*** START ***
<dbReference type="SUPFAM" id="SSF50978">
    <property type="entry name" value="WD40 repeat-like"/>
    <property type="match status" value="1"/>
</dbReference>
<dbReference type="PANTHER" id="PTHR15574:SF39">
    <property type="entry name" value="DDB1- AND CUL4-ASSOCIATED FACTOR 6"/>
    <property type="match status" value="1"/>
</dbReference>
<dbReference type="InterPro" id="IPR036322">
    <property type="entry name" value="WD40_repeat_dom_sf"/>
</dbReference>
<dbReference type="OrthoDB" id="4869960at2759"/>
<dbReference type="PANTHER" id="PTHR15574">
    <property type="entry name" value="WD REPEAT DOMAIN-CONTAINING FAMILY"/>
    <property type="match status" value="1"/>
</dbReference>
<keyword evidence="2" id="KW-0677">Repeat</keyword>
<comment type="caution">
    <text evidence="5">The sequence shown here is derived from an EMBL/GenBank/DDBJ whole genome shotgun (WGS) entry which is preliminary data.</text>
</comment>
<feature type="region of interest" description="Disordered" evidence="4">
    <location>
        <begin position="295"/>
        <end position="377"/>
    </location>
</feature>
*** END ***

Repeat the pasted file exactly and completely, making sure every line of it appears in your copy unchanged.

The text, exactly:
<dbReference type="SUPFAM" id="SSF50978">
    <property type="entry name" value="WD40 repeat-like"/>
    <property type="match status" value="1"/>
</dbReference>
<dbReference type="PANTHER" id="PTHR15574:SF39">
    <property type="entry name" value="DDB1- AND CUL4-ASSOCIATED FACTOR 6"/>
    <property type="match status" value="1"/>
</dbReference>
<dbReference type="InterPro" id="IPR036322">
    <property type="entry name" value="WD40_repeat_dom_sf"/>
</dbReference>
<dbReference type="OrthoDB" id="4869960at2759"/>
<dbReference type="PANTHER" id="PTHR15574">
    <property type="entry name" value="WD REPEAT DOMAIN-CONTAINING FAMILY"/>
    <property type="match status" value="1"/>
</dbReference>
<keyword evidence="2" id="KW-0677">Repeat</keyword>
<comment type="caution">
    <text evidence="5">The sequence shown here is derived from an EMBL/GenBank/DDBJ whole genome shotgun (WGS) entry which is preliminary data.</text>
</comment>
<feature type="region of interest" description="Disordered" evidence="4">
    <location>
        <begin position="295"/>
        <end position="377"/>
    </location>
</feature>